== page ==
This morning’s daily YouGov poll for the Sun has topline figures of CON 32%, LAB 40%, LDEM 10%, UKIP 12%. Full tabs are here. With YouGov’s polls having narrowed a bit of late, it’s actually the biggest Labour lead they’ve shown since the end of August. Normal caveats apply – it could be the positive publicity and policy announcements of Labour’s conference, or could just be perfectly normal variation within the margin of error.

Meanwhile the Monday version of Populus’s twice-weekly poll showed results of CON 33%, LAB 39%, LDEM 14%, UKIP 9%. Positive for the Lib Dems following their conference, but otherwise pretty typical of Populus’s recent polls. Full tabs here.

Finally there was a new TNS BMRB poll yesterday, their once weekly voting intention polls having become rather sporadic (the previous published one I can find was back in June). Topline figures are CON 29%(+1), LAB 39%(nc), LDEM 9%(-2), UKIP 14%(+1) – changes are apparently from a poll a fortnight ago that I don’t believe was released at the time. Full tabs are here.

Note that in this case the ten point lead is certainly NOT a reflection of Labour’s recent policy announcements – fieldwork for the poll was conducted from the 12th-16th September, so was actually mostly done before the Lib Dem conference, let alone the Labour one.

542 Responses to “Latest YouGov, Populus and TNS figures”

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  1. @ TOH

    I don’t avoid tax. Am I insensible? Unsensible? I don’t have an ISA; I don’t believe that incentivising saving via the tax system whilst encouraging maximum borrowing by keeping interest rates low is coherent policy.

  2. Amber Star

    Sorry your response has lost me completely. Could you explain please.


    Ditto to the above.

  3. Must be referring back to what I said awhile back, R and D. John P raised the issue too.

    But populist policies aren’t necessarily ‘rubbish’ and so don’t necessarily ‘pander’. A ‘populist’ policy could be a perfectly good one, but it will (as I understand the word) be aimed at manipulating people – and not necessarily just the pejoratively named ‘masses’ – to like the policy maker.

    I am sure the Eds and their strategists had populist intentions, as well as intending to be popular. They wouldn’t be politicians if they were utterly immune to such things, would they? All the same, I rather wish I had just said ‘popular’, because I can see that talk of ‘populist’ policies, expressed with the implication that those policies are also rubbish, is going to become a Central Office attack line. Wise after the event, alas.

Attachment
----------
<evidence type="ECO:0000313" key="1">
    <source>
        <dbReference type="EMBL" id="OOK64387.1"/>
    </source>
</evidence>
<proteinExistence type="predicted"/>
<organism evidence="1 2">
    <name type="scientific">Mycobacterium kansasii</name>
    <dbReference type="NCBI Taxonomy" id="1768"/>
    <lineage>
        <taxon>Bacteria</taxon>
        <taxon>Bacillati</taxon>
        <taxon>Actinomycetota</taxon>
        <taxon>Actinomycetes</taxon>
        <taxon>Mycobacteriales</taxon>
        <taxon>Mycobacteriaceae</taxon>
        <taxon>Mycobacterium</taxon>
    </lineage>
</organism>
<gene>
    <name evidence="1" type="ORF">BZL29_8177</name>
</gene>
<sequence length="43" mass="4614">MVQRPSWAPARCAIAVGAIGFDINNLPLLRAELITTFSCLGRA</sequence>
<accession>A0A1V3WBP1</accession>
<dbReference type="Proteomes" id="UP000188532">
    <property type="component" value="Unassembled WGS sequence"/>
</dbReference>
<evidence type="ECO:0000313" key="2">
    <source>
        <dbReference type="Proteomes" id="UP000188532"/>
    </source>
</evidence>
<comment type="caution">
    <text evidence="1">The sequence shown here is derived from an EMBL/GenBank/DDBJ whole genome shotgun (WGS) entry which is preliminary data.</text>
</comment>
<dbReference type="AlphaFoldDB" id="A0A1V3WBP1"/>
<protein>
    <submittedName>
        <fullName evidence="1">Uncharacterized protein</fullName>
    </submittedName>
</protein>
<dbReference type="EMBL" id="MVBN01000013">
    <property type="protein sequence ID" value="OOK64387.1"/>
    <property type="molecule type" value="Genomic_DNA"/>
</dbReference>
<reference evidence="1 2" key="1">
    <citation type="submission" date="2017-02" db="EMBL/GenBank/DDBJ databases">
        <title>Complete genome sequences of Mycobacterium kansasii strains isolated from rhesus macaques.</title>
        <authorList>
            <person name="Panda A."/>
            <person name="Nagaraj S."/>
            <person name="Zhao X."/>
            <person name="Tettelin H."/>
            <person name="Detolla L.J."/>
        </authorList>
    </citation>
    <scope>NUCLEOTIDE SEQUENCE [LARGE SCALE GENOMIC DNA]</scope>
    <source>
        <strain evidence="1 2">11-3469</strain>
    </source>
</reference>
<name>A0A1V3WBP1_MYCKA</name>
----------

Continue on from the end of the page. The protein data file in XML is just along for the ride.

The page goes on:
4. missis star

    we don’t understand your burfdy intervention – we’re oany littul.

    Please explain.

  5. toh

    Well, when posters have made multiple comments it is not very precise to refer to “your comment” – ergo, which one?

  6. @ TOH

    You are probly thinking of St Ives where owr Daisie is celebrating her FIRST burfdy.
    Your response: Just a friendly warning, some of us much prefer birds to dogs so I would be obliged if you leave out comments like that.
    You have misread burfdy as birdy, I think. It is first birthday i.e. Daisie is one year old today.

    Happy birthday, Daisie. :-)

  7. Paul (and/or your dogs) –

    IIRC we’ve done it at some point in the past – asked a split sample about a new policy, told one half it was a Conservative policy, the other half a Labour policy, with predictable results.

    Will try to track it down, but can’t remember what the fictional policy was!

  8. @ Rosie&Daisie

    See my response to TOH :-)

  9. CD

    No – twernt you. We wouldn’t be rude to a famous conductor.

    It is funny how the words are used differently [usually] though.

  10. Lordy, R and D, if I’m a famous conductor, I’m also dead.

  11. Here goes –

    In this case it was the famous Public Affairs Act – we told one group that Conservative politicians wanted to repeal it, the other half that Labour politicians wanted to repeal it, with consequential results:

    In this case, of course, most people said don’t know as they have no idea what the Public Affairs Act is (it doesn’t exist – it’s traditionally asked as a dummy question to see what percentage of people give an opinion even under those circumstances!). If we’d done the same with something that sounded like a policy that either the Conservatives or Labour could plausibly have supported I expect the result would have been clearer.

  12. amber


    [do you really think toh can’t read Fs proply??? His dad should make him wuff the letters out loud like ours did]

    Daisie [aged won]

  13. TURK.

    THanks-agreed entirely-especially:-
    “The public now have a choice between a centre right party and a left wing socialist party, we will see if the country really is left wing in it’s views or is conservative with a small c .”


    Ah-you spotted that government spending in excess of tax revenue is funded by borrowing.

    Since Ed has stopped talking about that, I forgot to mention it.


    @” think Labour will come badly unstuck on the electricity/gas thing when people realise that 30% of current bills are comprised of taxes and ‘carbon charges’.”

    A very good point-partic as EM was an Energy Minister.

    But I doubt whether the average punter will cotton on to this , unless someone makes a thing of exxplaining it.
    Angela Knight has been trying-but who listens to her.
    And presumably ED Davey isn’t going to tell us how much his green policies are costing us all.

  14. Amber Star

    Thank you, but of course as always we disagree. I suspect you are in a tiny minority but then so am I on a number of issues.


    My apologies i must put my glasses on more often. Happy birthday to your dog.